What the APA Apology Means for Black Psychiatry By Dawn Kamilah Brown, MD on 3/25/21 - 9:27 AM

On January 18, 2021, the world of psychiatry experienced something historic when the American Psychiatric Association acknowledged and issued an apology for their part in a history of racism¹. There is no doubt it was time for this monumental moment, which markedly took place on this year’s celebration of Martin Luther King, Jr. Day.

This apology doesn’t erase all of the history that is behind it, and it doesn’t solve everything that may come. Yet after the history that has led to the APA’s need for an apologetic statement, this is an important step forward. This is a milestone for Black psychiatry and for all of us, really, in the African American community. I believe it may even deserve its own place in the history books.

For Black American, the history of our country has been paved with injustices, many of which have had a lasting effect on every facet of mental health, from assessment to treatment. The trauma of the African American community goes back many generations to slavery. The history behind the need for the APA’s apology goes deep into our past and can still be seen in the current practice of psychiatry². Going back all the way to the very beginning, the necessity of this apology is painfully clear.

The roots of racism in the psychiatric field go back a very long time. Diagnoses of mental illness were used to justify the view of Black slaves as inferior human beings. A supposed mental illness invented by Samuel Cartwright called “dysaethesia aethiopica” was used to explain a slave’s “laziness” and disinterest in their forced lifestyle³. In those days, the work of mental health professionals was only used to harm Black Amercians, not help, as it is meant to do.

The APA was meant to be an institution that kept racism from being fully actualized. The organization should have been there for the mental health support of all Amercians. Instead it was founded on principles that allowed Black patients and White patients to receive separate and vastly different levels of quality in care. It should be clear who was given real support, and who was left to suffer.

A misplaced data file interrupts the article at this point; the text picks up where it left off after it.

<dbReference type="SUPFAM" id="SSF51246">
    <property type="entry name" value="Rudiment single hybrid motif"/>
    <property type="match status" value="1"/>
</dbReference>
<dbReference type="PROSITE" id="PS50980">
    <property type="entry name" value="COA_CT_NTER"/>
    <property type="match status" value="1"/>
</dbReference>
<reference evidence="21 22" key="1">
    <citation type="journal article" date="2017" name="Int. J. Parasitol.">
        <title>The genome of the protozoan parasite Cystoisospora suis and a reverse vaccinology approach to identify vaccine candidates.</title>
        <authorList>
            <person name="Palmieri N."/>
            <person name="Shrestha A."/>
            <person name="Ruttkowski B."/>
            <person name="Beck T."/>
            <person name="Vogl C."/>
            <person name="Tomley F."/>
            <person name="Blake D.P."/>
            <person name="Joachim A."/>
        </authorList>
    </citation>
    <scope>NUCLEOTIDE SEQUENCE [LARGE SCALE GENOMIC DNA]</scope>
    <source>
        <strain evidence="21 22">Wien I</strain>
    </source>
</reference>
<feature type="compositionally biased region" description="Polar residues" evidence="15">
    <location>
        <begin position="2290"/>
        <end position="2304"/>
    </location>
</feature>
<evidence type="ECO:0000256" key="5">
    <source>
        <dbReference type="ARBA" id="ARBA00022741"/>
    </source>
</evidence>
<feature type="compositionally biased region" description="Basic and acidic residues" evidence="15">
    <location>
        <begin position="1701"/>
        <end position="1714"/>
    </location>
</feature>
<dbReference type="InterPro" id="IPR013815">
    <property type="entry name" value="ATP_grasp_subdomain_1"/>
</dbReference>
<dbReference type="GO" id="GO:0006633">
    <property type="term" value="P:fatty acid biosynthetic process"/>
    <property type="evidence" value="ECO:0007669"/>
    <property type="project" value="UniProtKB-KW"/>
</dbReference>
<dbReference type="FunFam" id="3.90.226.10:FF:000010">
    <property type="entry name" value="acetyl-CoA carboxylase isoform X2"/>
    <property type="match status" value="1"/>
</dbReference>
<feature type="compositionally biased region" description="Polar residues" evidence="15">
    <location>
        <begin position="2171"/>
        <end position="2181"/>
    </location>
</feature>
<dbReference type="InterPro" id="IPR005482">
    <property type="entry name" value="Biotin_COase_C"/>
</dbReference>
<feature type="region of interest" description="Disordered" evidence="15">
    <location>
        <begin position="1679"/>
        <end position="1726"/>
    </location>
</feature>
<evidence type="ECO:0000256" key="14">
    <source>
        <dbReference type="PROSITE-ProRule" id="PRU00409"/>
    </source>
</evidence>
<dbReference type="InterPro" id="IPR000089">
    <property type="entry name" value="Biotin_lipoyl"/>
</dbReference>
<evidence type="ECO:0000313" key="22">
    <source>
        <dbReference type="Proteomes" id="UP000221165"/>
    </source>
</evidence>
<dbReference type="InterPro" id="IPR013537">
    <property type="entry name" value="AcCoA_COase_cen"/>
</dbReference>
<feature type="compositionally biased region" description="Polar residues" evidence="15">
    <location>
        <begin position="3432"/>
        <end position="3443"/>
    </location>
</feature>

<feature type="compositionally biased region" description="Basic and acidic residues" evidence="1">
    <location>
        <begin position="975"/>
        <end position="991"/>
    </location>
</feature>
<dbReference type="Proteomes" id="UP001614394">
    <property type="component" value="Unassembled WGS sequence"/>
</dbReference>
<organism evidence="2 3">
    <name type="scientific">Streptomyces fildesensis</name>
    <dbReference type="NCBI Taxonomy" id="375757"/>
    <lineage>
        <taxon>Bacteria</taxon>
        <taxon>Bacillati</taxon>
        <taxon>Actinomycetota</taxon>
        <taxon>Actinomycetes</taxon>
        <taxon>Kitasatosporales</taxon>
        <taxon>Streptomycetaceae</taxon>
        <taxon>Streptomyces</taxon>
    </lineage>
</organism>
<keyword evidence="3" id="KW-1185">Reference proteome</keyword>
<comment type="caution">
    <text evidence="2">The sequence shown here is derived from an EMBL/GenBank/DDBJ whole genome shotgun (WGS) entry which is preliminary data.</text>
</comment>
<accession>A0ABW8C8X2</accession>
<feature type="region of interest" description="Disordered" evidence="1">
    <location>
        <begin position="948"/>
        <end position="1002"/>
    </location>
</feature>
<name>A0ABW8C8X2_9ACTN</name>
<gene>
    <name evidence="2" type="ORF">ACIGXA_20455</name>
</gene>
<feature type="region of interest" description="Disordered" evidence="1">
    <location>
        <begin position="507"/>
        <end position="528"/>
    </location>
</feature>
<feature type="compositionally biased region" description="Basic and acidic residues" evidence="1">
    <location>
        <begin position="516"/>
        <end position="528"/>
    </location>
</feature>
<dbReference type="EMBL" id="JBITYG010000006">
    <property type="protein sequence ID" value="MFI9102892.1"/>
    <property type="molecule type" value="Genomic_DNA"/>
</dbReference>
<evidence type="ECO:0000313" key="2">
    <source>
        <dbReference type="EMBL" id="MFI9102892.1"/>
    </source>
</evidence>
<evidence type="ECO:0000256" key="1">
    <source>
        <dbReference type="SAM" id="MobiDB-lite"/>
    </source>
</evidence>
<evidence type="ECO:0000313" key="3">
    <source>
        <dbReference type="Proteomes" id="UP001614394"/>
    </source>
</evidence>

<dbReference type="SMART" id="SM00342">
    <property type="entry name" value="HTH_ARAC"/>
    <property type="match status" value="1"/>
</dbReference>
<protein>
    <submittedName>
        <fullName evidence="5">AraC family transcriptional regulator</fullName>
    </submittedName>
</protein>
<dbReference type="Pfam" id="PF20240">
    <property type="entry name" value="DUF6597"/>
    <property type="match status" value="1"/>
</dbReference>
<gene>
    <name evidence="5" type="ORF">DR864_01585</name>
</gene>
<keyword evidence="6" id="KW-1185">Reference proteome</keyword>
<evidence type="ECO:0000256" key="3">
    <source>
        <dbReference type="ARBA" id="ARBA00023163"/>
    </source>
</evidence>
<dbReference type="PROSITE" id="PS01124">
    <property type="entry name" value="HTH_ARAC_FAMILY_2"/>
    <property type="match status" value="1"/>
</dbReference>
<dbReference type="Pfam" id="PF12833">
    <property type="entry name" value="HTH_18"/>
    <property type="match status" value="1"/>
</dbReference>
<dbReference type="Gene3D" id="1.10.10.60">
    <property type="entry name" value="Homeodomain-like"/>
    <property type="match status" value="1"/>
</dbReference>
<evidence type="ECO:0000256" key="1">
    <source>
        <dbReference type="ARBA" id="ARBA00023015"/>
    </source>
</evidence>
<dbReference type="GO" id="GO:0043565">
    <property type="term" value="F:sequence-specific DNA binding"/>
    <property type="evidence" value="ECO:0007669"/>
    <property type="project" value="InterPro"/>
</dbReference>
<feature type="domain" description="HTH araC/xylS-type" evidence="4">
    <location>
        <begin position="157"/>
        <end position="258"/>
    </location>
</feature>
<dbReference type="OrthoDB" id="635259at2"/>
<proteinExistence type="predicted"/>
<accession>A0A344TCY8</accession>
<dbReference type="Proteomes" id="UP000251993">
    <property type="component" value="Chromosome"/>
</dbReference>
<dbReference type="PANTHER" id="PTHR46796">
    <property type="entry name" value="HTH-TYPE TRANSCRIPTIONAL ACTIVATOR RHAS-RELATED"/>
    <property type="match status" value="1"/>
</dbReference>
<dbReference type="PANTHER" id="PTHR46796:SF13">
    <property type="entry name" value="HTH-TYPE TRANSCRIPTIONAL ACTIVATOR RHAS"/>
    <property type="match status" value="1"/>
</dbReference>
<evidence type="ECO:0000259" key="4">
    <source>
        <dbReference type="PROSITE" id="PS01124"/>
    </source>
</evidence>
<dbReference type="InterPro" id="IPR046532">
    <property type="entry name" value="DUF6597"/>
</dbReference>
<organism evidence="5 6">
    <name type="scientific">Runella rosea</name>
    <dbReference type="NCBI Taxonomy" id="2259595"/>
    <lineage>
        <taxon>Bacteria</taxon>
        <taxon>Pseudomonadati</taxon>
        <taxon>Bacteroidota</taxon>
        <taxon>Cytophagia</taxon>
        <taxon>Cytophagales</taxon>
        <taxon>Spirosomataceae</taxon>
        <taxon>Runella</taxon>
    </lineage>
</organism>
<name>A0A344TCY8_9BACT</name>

Time and time again, injustices were suffered by the Black community, and APA was among those who remained silent. Again and again, the mental health of Black Americans was both damaged and neglected while society stayed silent. Racism remained an issue within American psychiatry and someone should have spoken up, but APA didn’t.

APA repeatedly did not support civil rights legislation meant to improve psychological conditions for Black people. They neglected at the most crucial of times to do anything more than offer mere consolation to the people who were really hurting. Regardless of how widespread race-related inequality was at the time, the APA has missed many opportunities to speak up before this recent apology.

This history has piled onto the state of mental health for Black patients today, and it is about time that we hear the APA take accountability for its actions and inaction. Racist beliefs were integral to the damage that has been caused in the long history of Black psychiatry in this country. African Americans were declared biologically inferior, and that bias never fully went away. From Cartwright’s categorization of an entire race of people as simple and lacking emotional complexity, to the still very recent disproportionate diagnosis of schizophrenia in the BIPOC (Black, Indigenous, and People of Color) community?, systematic racism runs through the field of mental health and has done so for a very long time.

The APA’s apology is a small step in the right direction. The damage done has been far too great, but this is not insignificant. Truly, it represents something incredible. Mental health treatment is so important for people, especially for those in the Black community. This is the work that helps people heal from trauma and address the disorders and mental struggles that make everyday life difficult. With the apology we have received from APA, we can gladly find ourselves so much closer to reaching what the mental health system in this country should be.

What this represents is hope. We have made it a great deal forward, and now we can continue to find hope for better in our future. On the day that I saw this apology, I celebrated, not just for the moment itself, but for what this means for what may come. While I’m glad for the APA’s apology, I’m excited to see more medical organizations stepping up to do the same. I have hope that this is only the beginning, and that this apology truly represents a positive move towards improved mental wellness in our community.

American Psychiatric Association. (2021, January 18). APA apologizes for its support of racism in psychiatry. American Psychiatric Association. https://www.psychiatry.org/newsroom/news-releases/apa-apologizes-for-its-support-of-racism-in-psychiatry.

American Psychiatric Association. (2021, January 18). Historical addendum to APA's Apology to Black, Indigenous and People of Color for Its Support of Structural Racism in Psychiatry. American Psychiatric Association.

In 1851 a scientist “discovered” a disease that caused slaves to run away, this was the prescribed cure… (n.d.). Watch the Yard. Retrieved 16 March, 2021, from https://www.watchtheyard.com/history/drapetomania-dysaesthesia-aethiopica/.

Schwartz, R. C., & Blankenship, D. M. (2014). Racial disparities in psychotic disorder diagnosis: A review of empirical literature. World Journal of Psychiatry, 4(4), 133–140. https://doi.org/10.5498/wjp.v4.i4.133

File under: Musings and Reflections